In the present study, in the ML tree and MJ network based on nrITS data, seven types of nrITS region (E, F, H, P, W, Ns, and St types) were obtained from the Elytrigia s. l. species and its related genera. In polyploidy species Et. repens (StStH), H type was clustered with Hordeum species in Clade IV (83% BS, 100% PP), and St type was clustered with Pseudoroegneria (Fig. 2). In this study, we failed to obtain E and St type nrITS sequences from Et. pycnantha (EStP) and Et. pungens (EStP), whereas P type was clustered with Agropyron in Clade II (86% BS and 97% PP). In the phylogenetic tree, Clades II and IV formed a monophyletic group, and results support the distant relationship between H genome and other genomes (E, P, St, and W) (Fig. 2). This finding also indicated that St genome is the origin of Pseudoroegneria, whereas P genome is the origin of Agropyron.

Eremopyrum (Ledeb.) Jaub. et Spach and Agropyron. Gaertn. are highly similar based on one-keeled glumes and caryopsis morphology [66, 67]. According to molecular phylogenetic analysis, Er. triticeum and Er. distans were clustered with Agropyron based on rpoA, cpDNA, DMC1, and β-amylase data [44, 6870]. Fan et al. [26] showed that Eremopyrum and Agropyron are closely related based on the presence of Acc1, Pgk1, and Acc1 + Pgk1. In the present nrITS gene data, allopolyploid species of Et. pycnantha and Et. pungens (EStP) were clustered with Er. triticeum, Er. distans, and Ag. cristatum with high statistical support (85% BS and 100% PP). Et. pycnantha, Et. pungens, Eremopyrum, and Agropyron species were grouped with St genome diploid species (Pse. spicata PI563870 and Pse. tauri) (57% BS and 100% PP) (Fig. 2). Estimates strongly support that Eremopyrum and Agropyron are closely related, and St, P, and F are very close to each other.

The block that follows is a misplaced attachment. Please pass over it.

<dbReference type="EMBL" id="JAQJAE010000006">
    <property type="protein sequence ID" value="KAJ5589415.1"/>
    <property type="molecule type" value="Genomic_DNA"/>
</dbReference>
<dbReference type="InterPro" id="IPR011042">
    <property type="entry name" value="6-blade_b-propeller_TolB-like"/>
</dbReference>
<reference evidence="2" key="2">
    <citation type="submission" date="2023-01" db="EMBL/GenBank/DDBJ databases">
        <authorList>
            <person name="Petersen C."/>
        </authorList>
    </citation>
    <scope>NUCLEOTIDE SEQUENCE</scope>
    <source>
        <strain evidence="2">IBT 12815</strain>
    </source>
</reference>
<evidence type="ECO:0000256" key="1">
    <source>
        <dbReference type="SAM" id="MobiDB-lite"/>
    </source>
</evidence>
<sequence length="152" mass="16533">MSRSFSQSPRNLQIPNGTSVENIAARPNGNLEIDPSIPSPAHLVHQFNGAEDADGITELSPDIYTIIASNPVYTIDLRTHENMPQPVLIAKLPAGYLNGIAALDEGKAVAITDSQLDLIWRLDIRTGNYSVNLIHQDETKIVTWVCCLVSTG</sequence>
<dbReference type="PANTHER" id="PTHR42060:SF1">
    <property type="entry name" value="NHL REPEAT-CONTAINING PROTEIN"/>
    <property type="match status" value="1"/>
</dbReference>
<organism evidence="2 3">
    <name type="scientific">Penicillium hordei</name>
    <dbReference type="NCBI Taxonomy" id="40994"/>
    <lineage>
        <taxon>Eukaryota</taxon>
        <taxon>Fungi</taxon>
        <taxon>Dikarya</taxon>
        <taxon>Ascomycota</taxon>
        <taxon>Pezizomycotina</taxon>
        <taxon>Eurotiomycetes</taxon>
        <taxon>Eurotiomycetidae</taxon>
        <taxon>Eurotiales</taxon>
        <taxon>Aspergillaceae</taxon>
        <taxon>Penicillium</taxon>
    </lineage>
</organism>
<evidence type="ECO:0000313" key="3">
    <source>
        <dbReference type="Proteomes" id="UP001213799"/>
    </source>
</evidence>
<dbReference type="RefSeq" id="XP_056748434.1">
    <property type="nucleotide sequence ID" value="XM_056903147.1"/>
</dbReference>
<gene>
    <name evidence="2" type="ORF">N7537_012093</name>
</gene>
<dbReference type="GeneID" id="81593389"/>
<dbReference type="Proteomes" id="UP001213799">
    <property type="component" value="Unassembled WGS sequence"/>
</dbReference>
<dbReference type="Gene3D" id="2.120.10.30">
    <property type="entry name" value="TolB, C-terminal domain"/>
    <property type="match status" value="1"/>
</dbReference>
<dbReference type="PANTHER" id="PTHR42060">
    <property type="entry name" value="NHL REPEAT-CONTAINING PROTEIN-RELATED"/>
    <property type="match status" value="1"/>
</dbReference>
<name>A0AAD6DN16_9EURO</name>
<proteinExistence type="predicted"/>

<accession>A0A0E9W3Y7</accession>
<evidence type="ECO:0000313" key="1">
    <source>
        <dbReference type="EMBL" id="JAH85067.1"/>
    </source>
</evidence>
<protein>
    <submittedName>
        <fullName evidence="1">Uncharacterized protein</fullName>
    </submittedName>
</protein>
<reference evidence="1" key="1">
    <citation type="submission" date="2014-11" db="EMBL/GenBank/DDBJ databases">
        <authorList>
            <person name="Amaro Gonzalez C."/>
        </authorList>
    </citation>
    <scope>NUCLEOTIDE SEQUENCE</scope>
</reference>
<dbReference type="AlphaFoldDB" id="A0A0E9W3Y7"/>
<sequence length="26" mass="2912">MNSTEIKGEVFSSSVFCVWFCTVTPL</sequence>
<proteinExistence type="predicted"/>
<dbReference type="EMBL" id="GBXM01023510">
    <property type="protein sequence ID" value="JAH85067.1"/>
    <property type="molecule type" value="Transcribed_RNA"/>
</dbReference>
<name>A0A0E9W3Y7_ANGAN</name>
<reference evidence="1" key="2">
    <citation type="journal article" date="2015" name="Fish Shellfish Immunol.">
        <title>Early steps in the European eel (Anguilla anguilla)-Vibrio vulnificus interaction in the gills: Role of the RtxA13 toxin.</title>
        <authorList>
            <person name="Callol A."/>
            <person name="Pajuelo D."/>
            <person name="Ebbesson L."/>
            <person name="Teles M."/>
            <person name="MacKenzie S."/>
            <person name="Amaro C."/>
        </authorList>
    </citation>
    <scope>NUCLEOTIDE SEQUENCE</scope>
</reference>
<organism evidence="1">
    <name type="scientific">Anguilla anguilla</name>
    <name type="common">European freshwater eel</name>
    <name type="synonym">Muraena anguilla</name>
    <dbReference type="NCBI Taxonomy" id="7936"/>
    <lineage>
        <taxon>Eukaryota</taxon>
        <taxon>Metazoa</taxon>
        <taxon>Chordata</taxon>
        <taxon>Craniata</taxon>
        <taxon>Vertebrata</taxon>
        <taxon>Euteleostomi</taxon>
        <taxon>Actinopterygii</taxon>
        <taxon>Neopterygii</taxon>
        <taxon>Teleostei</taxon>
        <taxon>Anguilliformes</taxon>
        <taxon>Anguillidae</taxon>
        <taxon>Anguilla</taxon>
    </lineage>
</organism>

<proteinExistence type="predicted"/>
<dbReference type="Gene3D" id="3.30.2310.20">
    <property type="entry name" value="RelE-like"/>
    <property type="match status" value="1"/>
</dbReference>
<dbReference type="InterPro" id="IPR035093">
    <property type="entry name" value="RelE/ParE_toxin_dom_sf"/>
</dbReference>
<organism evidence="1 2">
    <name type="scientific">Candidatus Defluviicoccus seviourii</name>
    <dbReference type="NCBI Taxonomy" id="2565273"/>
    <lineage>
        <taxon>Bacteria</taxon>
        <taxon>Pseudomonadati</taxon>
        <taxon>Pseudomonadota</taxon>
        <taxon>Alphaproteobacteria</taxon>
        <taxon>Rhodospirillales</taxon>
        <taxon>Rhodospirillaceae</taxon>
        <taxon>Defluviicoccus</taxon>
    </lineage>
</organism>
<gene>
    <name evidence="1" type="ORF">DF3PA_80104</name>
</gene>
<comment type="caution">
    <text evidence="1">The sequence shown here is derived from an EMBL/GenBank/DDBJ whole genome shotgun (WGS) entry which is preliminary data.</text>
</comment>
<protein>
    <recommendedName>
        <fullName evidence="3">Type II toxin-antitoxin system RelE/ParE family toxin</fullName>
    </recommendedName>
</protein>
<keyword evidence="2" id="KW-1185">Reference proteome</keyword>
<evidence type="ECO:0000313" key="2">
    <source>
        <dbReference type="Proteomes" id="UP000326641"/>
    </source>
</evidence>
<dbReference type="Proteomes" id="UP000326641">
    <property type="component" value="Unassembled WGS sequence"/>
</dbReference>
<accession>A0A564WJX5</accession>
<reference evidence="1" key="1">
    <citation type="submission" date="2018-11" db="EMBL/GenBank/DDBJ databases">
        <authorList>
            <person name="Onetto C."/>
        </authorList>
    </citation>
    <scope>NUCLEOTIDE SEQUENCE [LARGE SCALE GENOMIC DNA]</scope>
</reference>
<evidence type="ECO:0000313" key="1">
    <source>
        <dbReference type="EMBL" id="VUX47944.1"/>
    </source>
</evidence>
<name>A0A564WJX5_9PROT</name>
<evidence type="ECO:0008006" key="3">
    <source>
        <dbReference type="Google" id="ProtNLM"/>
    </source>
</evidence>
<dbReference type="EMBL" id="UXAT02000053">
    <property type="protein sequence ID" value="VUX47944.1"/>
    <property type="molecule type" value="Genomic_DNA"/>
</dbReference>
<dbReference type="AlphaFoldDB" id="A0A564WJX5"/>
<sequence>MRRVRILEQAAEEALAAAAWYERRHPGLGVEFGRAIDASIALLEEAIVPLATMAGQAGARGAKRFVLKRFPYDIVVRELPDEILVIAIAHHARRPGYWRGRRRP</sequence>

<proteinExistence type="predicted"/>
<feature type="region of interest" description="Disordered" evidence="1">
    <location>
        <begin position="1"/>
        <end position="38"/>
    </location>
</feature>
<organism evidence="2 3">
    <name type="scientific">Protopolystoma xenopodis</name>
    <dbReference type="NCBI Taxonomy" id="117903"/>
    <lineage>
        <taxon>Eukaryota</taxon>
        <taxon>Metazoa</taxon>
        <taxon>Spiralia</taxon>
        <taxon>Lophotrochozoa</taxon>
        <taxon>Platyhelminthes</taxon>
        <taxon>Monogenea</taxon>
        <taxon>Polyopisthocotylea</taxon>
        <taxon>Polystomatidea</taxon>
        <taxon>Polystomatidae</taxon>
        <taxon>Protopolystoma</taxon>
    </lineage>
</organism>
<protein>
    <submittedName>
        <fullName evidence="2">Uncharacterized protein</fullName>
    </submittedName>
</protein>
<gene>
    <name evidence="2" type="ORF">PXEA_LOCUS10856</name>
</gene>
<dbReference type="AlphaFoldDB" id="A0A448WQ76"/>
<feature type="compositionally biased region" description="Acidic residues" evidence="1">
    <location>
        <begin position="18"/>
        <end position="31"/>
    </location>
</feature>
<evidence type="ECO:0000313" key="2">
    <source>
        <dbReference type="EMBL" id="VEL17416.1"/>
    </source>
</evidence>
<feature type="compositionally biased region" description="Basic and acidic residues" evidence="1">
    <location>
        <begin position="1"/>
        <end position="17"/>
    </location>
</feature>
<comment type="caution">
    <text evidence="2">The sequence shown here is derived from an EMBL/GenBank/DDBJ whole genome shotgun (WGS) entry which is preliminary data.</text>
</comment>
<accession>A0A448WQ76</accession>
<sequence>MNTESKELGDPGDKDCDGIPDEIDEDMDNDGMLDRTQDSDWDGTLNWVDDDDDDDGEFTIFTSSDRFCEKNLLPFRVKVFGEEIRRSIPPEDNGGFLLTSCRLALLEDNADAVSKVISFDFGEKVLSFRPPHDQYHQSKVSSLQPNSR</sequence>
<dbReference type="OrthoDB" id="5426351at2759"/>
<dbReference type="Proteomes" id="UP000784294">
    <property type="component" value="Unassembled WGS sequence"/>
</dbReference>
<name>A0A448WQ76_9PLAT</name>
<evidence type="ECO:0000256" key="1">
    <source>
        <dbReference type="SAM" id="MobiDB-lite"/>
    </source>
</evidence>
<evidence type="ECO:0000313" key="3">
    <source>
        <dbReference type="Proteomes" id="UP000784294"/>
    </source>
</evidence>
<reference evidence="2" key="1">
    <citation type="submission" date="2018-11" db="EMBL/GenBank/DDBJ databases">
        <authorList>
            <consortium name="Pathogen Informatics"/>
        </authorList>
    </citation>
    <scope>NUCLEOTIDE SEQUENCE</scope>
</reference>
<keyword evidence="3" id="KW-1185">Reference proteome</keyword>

Sha et al. [48] studied phylogenetic relationships of Leymus based on trnH-psbA and indicated that Pseudoroegneria species are close to Lophopyrum bessarabicum. Evidence from meiotic chromosome pairing [71], morphological data [72], and DNA sequencing [44] suggested close relationship among Lo. bessarabicum, Lo. elongatum, and Pseudoroegneria. In the BI tree and MJ network based on trnL-F sequences, all Elytrigia species were categorized under Clade One with a number of zero-length branches; Elytrigia species are sisters with diploid species of Eremopyrum (F), Agropyron (P), and Australopyrum (W) (94% PP). H and Ns genome species formed the monophyletic group. These results indicated minimal differences in E and St genomes based on trnL-F sequence and close relationship of E, F, P, St, and W genomes, which are distant from H and Ns genomes. These findings support previous studies on morphology [66, 67], molecular biology [5, 44, 6870], and cytogenetics [2, 60, 61].